These conditions were especially hard on the children. The clinic saw more and more cases of upper respiratory and ear infections. Families were confronted with so many hardships that even when they were able to get medical care for their children, it wasn’t always possible for the families to provide the necessary follow-up care. In the face of this overwhelming need, Mount Carmel Clinic created a day hospital. Children came to the clinic each day for treatment, but then returned home at night. This meant they received the care they needed while allowing the family unit to stay intact. An additional benefit of daily visits was the connections that many families made with the staff. They learned about life in the Winnipeg and how to cope with the issues that city life brought with it.
When Medicare arrived in the late 1960s, many thought the clinic had finally outlived its usefulness. This proved not to be the case. Patients came in growing numbers for a variety of reasons, but underlying its continuing relevance to the community was one thing: an appreciation for the dignity and respect given to each client.
At this time, a variety of programs were available, including counseling, a milk fund for “at risk’” pregnant women, free dental care, pharmacy and a day nursery.
By the early 1970s, the clinic’s space was no longer adequate. Serving 120 patients per day in a space of only 2,500 square feet, it was clear that the original facility could no longer house all the programs and services Mount Carmel Clinic had to offer. Social workers and the nutritional counselor occupied a rented house nearby and the Day Nursery was accommodated in a trailer.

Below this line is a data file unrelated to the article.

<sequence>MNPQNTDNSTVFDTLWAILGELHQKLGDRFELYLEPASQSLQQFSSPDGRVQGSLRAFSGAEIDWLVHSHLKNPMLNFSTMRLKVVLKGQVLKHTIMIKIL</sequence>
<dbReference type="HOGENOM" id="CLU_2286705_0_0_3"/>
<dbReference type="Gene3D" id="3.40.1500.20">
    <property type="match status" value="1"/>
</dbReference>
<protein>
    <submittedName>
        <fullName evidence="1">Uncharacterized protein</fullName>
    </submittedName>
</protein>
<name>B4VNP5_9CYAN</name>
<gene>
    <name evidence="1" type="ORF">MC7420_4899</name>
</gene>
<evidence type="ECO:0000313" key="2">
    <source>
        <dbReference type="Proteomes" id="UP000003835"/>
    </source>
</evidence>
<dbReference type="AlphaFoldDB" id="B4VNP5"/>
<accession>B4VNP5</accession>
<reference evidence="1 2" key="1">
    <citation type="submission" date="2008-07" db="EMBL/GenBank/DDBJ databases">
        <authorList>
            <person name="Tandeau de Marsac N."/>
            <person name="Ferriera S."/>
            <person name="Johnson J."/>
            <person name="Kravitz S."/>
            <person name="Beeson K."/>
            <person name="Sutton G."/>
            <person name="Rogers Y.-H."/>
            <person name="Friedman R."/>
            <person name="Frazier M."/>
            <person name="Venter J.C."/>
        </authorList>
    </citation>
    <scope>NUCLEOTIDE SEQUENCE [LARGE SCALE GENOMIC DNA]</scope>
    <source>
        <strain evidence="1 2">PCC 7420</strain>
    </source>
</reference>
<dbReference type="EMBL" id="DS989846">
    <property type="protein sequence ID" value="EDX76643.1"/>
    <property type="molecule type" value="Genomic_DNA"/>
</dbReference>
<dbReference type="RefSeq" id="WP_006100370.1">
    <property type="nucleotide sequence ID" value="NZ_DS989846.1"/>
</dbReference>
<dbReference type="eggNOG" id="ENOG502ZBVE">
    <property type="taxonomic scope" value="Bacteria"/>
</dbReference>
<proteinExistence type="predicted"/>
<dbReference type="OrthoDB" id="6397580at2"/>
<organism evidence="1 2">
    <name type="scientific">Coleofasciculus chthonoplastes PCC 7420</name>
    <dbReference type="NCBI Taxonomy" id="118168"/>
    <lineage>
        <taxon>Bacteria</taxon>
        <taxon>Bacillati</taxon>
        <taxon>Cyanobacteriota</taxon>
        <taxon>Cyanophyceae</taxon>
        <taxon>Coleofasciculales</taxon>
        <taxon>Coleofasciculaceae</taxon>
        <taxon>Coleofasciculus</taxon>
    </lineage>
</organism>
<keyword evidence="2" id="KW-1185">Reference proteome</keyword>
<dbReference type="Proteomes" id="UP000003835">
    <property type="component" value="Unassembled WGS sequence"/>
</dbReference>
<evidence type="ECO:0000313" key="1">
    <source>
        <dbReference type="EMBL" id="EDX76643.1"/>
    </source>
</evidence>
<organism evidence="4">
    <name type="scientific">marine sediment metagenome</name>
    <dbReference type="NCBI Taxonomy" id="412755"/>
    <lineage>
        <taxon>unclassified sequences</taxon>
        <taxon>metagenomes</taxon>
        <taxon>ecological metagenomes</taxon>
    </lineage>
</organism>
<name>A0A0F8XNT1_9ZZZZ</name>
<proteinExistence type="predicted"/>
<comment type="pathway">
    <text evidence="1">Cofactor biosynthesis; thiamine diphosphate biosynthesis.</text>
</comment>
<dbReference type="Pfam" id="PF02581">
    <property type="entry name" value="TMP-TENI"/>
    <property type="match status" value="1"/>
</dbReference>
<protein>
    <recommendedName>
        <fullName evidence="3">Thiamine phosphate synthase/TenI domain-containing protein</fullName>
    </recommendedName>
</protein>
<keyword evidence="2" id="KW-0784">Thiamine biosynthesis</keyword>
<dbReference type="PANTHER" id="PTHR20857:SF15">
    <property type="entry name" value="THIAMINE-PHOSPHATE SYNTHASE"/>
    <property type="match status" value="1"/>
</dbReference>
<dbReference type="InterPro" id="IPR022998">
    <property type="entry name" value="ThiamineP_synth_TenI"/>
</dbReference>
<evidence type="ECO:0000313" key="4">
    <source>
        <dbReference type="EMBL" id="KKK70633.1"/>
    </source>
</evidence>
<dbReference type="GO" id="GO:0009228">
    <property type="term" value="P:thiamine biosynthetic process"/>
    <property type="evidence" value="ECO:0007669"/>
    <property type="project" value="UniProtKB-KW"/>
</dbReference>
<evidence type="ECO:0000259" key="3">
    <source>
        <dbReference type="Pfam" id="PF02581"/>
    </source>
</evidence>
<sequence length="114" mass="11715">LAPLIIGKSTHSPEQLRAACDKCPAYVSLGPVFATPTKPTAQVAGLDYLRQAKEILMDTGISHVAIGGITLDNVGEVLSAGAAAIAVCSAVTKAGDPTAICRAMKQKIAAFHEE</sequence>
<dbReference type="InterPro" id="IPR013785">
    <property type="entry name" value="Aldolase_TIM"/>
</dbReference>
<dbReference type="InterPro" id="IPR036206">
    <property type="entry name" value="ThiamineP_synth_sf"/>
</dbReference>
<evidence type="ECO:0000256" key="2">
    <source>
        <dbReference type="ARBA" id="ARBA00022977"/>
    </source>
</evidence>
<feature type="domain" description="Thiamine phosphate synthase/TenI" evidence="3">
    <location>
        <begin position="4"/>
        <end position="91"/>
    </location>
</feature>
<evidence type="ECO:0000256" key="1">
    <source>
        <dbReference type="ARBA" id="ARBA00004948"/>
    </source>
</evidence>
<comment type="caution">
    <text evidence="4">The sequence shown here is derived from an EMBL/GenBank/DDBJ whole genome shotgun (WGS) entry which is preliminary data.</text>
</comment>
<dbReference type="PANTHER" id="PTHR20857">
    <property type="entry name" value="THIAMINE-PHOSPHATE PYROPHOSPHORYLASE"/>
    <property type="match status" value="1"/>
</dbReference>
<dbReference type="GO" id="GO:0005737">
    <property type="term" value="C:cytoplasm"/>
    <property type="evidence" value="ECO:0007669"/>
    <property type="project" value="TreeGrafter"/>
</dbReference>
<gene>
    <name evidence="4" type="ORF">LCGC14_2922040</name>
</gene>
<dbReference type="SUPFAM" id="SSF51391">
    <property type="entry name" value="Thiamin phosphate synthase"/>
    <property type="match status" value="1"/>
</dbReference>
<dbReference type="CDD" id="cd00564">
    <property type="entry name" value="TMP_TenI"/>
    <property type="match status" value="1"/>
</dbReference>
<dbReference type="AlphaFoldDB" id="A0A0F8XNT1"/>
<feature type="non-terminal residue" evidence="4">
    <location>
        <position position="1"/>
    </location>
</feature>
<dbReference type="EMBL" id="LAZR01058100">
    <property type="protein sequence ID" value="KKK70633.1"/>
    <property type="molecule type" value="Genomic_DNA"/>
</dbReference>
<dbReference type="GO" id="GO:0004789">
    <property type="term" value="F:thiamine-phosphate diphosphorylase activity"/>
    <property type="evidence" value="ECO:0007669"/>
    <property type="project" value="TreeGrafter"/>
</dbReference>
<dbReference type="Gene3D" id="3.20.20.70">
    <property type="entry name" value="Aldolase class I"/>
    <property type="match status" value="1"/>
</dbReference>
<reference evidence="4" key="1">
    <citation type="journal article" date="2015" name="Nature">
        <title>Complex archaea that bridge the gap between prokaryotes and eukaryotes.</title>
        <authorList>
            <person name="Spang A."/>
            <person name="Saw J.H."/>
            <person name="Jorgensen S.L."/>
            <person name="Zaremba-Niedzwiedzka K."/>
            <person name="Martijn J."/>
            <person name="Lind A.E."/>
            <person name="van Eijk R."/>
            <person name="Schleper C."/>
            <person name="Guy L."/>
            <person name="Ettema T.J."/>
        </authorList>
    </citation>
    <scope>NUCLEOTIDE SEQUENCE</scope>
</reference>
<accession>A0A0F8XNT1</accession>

Through persistent effort, the clinic finally raised enough funds to build a new facility at the clinic’s current location, 886 Main Street. It took no less than ten years of negotiation spanning two provincial governments!
During this same period, Mount Carmel Clinic played an advocacy role in issues perceived as health related. This included both improved housing and the ongoing struggle to control the price of milk.
In the early 1970s, Mount Carmel Clinic presented briefs to the government to make the case for property tax adjustments for the elderly that would enable them to continue to live in their own homes. The clinic also requested that more Senior Citizens’ Homes be built to enable elderly residents to stay in the area.
The clinic also advocated for increased public housing, as well as the upgrading of existing houses in Point Douglas and the North End areas through purchase and renovation programs. In 1974, it was gratifying to see the establishment of the Neighbourhood Improvement Program, with funding from three levels of government.
The 1980s to Now
The community-centred approach pioneered by Anne Ross in the 1950s has continued to thrive. As the needs of the people of the North End and Point Douglas have changed, the clinic has responded to meet those needs. This has meant new programs such as the Cross-Cultural Counseling Program, the Diabetes and Hepatitis C Clinics, Teen Clinic, the RB Russell Student Health Clinic and the Parenting-Student Support Program.
The legacy of Anne Ross lives on not just in the spirit of the clinic, but also in a building that bears her name. The Anne Ross Day Nursery, dedicated in her honour, now has its own building adjacent to the clinic with space for 48 children.
It becomes more clear with every year that passes: Mount Carmel Clinic’s focus on promotion of good health and prevention of illness leads to positive results not only for the personal well-being of our patients, but for the economic well-being of the health care system and the clinic itself.
The clinic has received public acclaim not only in Manitoba, but across Canada and into the United States. Many see it as a model for care that is responsive to community needs and that addresses root causes of poor health.